Patagonia’s Pinnacles of Pleasure & Pain

The Behemoths—Fitz Roy & Cerro Torre

Standing a mere 11,020 feet, Mt. Fitz Roy is a goliath in the mountaineering world. It’s nearby brother Cerro Torre is a tad over 10,000 feet yet fewer than a dozen have ever climbed it.

Much fewer climbers ascend Argentina’s  Fitz Roy than they do Nepal’s Mt. Everest’s iconically deadly 29,000 feet. That’s partially because Fitz is not a bucket list climb, yet it’s also an extreme challenge where many have tragically failed to summit.

With its chiseled nearly 5,000 foot pinnacle knife-edge façade, the peak is held loosely together by unforgiving sheer granite surfaces. Fitz produces its own chilling weather that includes frequent winds and summer snow. Not surprisingly it ranks as the world’s fourth most treacherous mountain behind Everest, Mt. Vinson, Antarctica and Europe’s Matterhorn. It was first climbed in 1952 by French alpinist Lionel Terray and one team a year is lucky to bag it compared to 641 climbers who successfully summited Everest in 2016. When Yvon Chouinard and Doug Tompkins climbed it in 1989 it became the symbol for  Chouinard’s company Patagonia.

Tusker’s Patagonia treks do not summit, but they do allow trekkers to hike in Fitz Roy’s grand shadow on strenuous day hikes that offer spectacular views that includes Fitz’ serrated sister peaks, Saint Exupery, and Poincenot.  Seeing Cerro Torre in neighboring Chile from lower terrain is a big piece of Tusker’s Patagonia itinerary. Cerro Torre is the crown jewel of the Cordillera Paine massif, the centerpiece of Torres Del Paine National Park. Many consider the Paine massif the most visually appealing in the world and the world’s top nature photographers have chronicled its throne-like towering majesty.

If you like far flung mountains and the legends they inspire, you’ve come to the right place.

Backcountry backstory

Fitz Roy was named for Vice Admiral Robert Fitzroy who commandeered HMS Beagle whose passengers included Charles Darwin in the mid-1800s. They spent five years together along the South American coast feuding almost daily (the crew nicknamed the prickly Fitzroy “hot coffee”) but science was never the same thanks to Darwin’s evolutionary theories that came from his visits to Peru’s Galapagos Islands.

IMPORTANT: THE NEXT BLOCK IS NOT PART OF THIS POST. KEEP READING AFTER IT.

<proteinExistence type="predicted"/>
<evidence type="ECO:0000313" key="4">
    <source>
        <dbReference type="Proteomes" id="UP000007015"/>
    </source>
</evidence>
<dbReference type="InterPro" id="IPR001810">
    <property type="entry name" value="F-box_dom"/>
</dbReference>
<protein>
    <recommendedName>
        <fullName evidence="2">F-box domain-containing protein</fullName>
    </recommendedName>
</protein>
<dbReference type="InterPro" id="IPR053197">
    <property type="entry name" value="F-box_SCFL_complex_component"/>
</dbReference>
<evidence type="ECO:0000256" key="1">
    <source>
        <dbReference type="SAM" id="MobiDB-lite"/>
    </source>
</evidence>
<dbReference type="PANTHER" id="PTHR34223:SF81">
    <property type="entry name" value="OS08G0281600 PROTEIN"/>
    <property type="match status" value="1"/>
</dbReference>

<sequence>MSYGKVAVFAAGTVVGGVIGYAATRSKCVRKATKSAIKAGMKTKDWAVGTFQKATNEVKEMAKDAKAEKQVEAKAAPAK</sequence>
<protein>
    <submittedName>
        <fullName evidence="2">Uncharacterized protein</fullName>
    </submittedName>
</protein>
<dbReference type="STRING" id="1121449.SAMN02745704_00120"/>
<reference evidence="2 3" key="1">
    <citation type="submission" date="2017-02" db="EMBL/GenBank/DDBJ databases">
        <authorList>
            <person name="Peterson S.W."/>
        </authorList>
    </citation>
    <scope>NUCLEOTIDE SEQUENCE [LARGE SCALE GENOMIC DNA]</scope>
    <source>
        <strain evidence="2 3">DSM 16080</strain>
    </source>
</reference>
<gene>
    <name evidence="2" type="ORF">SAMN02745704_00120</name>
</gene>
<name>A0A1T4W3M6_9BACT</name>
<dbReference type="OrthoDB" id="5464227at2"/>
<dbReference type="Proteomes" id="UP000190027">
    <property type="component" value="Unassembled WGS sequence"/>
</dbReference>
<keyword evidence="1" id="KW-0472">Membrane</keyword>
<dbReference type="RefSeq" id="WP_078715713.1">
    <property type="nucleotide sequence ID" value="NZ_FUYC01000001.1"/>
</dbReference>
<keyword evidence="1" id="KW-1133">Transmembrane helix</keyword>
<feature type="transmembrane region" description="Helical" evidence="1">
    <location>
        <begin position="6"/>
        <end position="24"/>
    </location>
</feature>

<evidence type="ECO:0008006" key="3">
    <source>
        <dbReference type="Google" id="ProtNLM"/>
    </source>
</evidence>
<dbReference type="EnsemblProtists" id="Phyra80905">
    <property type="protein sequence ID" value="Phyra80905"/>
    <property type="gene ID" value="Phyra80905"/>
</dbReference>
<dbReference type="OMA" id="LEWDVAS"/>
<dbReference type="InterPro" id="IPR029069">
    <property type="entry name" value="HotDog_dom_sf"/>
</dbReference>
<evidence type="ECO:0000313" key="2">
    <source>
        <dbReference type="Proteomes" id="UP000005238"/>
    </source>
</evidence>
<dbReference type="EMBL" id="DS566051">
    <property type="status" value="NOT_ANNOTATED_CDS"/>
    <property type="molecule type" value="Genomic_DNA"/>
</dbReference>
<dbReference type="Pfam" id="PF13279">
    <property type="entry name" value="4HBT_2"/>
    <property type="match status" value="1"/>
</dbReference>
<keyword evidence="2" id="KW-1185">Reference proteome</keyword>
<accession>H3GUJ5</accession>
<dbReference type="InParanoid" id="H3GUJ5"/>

It wasn’t science, but mountaineers that finally put Patagonia on the tourist map in the 1950s when climbers attempted ascents of Fitz Roy and Cerro Torre.

Chile’s Cerro Torre stands at 10,262 and has even fewer successful ascents than Mt. Fitz Roy, but has spawned as many controversies as Patagonia has sheep.  It was supposedly first climbed in 1959 by Italy’s Cesare Maestri, but that has been under intense debate for decades. When an avalanche swept Maestri and his climbing companion Tony Egger off a col near the top their cameras were lost and no photographic proof of the final ascent was presented.  The only proof that he made the summit was Maestri’s credibility and that has been questioned in the years since.

Maestri used an air compressor to drill bolts on the pristine pinnacle to make his climb.  In 2012 hotshot 20 somethings Colorado’s Hayden Kennedy and Canadian Jason Kruk climbed the peak without bolts and on the way down ripped out 125 of Maestri’s bolts because they debased the mountain. Many climbers lauded them for returning Cerro Torre to it pristine state while other alpinists accused them of erasing mountaineering history.

Fitting into the Tusker pantheon

The debate rages, but one thing is not undeniable—trekking routes beneath the famous peaks in the Torres Del Paine and Los Glaciares National Parks are among the world’s best.

On Tusker’s upcoming trips to Southern Patagonia Nov. 6, 2017 and March 5, 2018 a series of arduous hikes in both national parks offer stunning panoramas of the famous peaks. The Torres Del Paine trip is highlighted by a five day trek on the W circuit that weaves through the lakes and highland approaches to Cerro Torre. Glaciers lie below Cerro Torre and miradors or lookouts offer drop-dead photo ops of the Paine massif.

On the Argentine option two major day hikes include a 14 mile, ten hour hike that brings the group to Laguna de los Tres, a cirque lake that rises to just under 4,000 feet, but provides a close up of Fitz Roy towering above. The minute you step out of your historic hostel near the village of El Chalten, Fitz Roy is a constant presence and you can soak of plenty of mountaineering lore in the village’s shops and bars as photos of the early mountaineers are posted.

Mountaineer’s pain/ Photog’s pleasure 

Tusker’s Patagonia trek is different from its peak bagging Kilimanjaro trip and its long hike to Nepal’s Everest Base Camp. Patagonia is a low altitude, highly biodiverse, and scenic adventure. Sometimes you don’t have to be on the summit to be blown away by a spectacular landscape.  These are nearly impossible peaks to climb; they remain the province of professional climbers.

Put your peak-bagger ego on hold while checking to make sure your photo gear is ready for the swirly Patagonia weather. When it breaks and offers views of the Paine and Fitz Roy massifs you will be glad you’re below the peak, not risking everything to climb them.

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